The Execution of Bruno Richard Hauptmann 

 Deputy Police Chief  Charles E. Williamson's Story 

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  New York Evening Journal 
 March 2, 1932 


Contributed to the LKH Forum by Sue Campbell

"The tragic scene of those first few minutes after the Lindbergh infant's 
kidnapping was vividly described by Deputy Police Chief Charles E. Williamson, 
of Hopewell, N.J., one of the first officers to reach the home.


His story follows: 
"I was in my home last night about 10:20, when the telephone rang. The person 
at the other end of the line said 'will you please hurry over?' I asked if it 
was the Colonel himself talking, and he said, 'no, this is the butler. I'm 
speaking for him.'

I asked if Col. Lindbergh was there. The butler replied in the affirmative, 
and I told him I would be there in a few minutes. I picked up Chief Harry Wolf 
and we sped over to the house.
Col. and Mrs. Lindbergh and several others met us at the door. They ushered us 
into the living room, where the Colonel told us what happened.
Both were standing up well under the circumstances, and while we questioned 
them for a few minutes they sat in chairs, close to each other. Col. Lindbergh 
was the calmest of the two, although Mrs. Lindbergh did not cry. She cried 
after we left, I was told.
Col. Lindbergh took us out in the yard, and we found the ladder, about fifty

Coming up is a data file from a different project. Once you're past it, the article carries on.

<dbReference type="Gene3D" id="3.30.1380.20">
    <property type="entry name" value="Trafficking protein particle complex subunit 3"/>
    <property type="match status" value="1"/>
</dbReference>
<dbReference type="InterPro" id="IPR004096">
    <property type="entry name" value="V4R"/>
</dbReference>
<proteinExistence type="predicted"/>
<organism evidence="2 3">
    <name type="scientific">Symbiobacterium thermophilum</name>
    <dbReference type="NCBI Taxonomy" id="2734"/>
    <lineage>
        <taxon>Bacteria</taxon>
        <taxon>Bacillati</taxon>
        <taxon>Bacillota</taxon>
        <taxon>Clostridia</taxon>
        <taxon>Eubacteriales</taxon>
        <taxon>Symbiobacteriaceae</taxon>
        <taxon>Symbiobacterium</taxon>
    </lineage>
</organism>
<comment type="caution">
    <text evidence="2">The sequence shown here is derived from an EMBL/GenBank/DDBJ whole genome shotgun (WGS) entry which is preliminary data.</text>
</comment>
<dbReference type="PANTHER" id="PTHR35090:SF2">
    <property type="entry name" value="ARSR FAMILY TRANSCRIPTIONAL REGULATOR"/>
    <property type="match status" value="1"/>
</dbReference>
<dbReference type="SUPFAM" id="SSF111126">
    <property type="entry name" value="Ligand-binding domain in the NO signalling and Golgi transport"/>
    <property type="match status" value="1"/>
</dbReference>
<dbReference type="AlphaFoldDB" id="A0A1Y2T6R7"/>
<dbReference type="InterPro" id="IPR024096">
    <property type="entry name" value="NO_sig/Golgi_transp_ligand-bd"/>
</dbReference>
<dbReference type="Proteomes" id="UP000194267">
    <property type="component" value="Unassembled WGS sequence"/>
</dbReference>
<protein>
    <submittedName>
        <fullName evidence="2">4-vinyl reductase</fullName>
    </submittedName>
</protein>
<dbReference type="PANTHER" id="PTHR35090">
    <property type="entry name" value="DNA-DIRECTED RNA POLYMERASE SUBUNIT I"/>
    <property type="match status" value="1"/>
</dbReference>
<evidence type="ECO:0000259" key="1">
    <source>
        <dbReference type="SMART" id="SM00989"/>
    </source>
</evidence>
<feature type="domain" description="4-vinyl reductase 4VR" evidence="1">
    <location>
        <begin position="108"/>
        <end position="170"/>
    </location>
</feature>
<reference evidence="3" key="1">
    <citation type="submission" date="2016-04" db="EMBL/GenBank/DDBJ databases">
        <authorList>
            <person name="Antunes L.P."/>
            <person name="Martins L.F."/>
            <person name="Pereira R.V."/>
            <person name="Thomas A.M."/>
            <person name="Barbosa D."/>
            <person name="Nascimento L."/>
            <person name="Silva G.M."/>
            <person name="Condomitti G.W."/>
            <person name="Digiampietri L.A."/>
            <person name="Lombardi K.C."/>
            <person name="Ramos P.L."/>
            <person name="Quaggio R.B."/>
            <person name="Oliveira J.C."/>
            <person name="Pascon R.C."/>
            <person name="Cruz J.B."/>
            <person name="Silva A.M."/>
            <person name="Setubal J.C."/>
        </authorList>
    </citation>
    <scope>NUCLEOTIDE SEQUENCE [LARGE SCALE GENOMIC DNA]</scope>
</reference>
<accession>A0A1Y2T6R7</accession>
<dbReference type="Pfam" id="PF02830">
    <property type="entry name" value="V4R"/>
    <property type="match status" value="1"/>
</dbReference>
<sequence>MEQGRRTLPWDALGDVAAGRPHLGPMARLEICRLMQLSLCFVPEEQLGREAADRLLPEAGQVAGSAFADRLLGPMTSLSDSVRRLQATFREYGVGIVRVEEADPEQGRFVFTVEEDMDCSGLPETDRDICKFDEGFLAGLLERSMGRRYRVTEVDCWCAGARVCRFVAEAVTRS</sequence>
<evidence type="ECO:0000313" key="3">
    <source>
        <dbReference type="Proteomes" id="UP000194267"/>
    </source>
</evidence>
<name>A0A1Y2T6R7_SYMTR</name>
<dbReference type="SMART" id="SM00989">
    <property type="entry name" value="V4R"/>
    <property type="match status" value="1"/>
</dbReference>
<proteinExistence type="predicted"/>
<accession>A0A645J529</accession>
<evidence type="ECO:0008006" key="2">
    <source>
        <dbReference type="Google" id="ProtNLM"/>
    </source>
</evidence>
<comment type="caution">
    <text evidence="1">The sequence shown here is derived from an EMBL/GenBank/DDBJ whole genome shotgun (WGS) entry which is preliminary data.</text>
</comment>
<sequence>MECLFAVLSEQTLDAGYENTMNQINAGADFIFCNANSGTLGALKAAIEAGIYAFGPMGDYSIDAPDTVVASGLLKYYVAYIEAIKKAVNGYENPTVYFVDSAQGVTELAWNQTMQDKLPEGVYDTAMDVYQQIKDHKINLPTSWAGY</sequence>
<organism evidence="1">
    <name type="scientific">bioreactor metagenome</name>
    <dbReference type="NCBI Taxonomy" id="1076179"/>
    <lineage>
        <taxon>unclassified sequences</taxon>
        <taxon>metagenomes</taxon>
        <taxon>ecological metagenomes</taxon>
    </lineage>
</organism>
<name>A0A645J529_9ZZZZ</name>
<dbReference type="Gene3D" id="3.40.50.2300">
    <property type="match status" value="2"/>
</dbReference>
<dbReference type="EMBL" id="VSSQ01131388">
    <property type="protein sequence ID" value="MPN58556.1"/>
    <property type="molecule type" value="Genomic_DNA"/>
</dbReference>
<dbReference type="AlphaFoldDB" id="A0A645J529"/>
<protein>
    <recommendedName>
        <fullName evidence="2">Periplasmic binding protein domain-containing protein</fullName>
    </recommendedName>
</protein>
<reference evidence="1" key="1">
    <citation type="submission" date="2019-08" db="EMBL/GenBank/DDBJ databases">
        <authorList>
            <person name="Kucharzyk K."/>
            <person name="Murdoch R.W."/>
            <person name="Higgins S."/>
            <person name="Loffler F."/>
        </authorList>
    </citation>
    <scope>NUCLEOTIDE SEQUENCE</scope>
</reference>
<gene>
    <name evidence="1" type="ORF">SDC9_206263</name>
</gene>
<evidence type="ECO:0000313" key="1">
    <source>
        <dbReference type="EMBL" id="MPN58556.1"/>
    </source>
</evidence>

feet from the house. Both Colonel and Mrs. Lindbergh accompanied us up to the 
nursery room.
Col. Lindbergh told me that he knew as soon as the report came to him that the 
baby was gone, that he had been kidnapped. I asked the Colonel if he had heard 
any unusual noise. He replied that he had not heard any noise except the wind 
blowing around the house.


While we were outside we followed footsteps for a distance and decided that 
the kidnap car must have been parked on Featherbed Lane (the road leading to 
the Lindbergh estate).
There were car tracks on this past the old bridge, on the dead end of the 
road. The footprints led across the field.
Col. Lindbergh said he could see no reason why anyone should want to kidnap 
his baby. I pointed out to Mrs. Lindbergh that there were no clothes gone from 
the bed.
Mrs. Lindbergh said: 'The poor child has had a cold and will suffer. We have 
been doctoring the baby for several days.'
I asked Colonel Lindbergh if he suspected anyone. He replied: 'No'
Colonel Lindbergh said the nurse last saw the child between 7:30 and 7:45. As 
we stood in the room he pointed to the unlocked window and said: 'They must 
have gotten in through that window.'

Mrs. Lindbergh, during our questioning, interrupted and asked the colonel: 
'Don't you think we should notify our mothers immediately?'

Mrs. Lindbergh then took the phone and called her mother at Englewood, and a 
few minutes later placed a long-distance telephone call to Detroit, and talked 
to Colonel Lindbergh's mother.

I stepped out of the room while she was calling, but I did hear her say when 
she reached her mother: 'Our baby has been kidnapped.'

I told Mrs. Lindbergh that from the preparations made, the kidnapers must have 
been professionals, determined to get the child at any cost. 'Yes,' she 
replied, 'and it probably would have happened even if we were at mother's.'

The Colonel then asked if we ought to look around some more at the footprints 
in the mud
or should we wait for the State troopers. I replied, 'I guess we'd 
better wait, for the troopers will be here any minute.'






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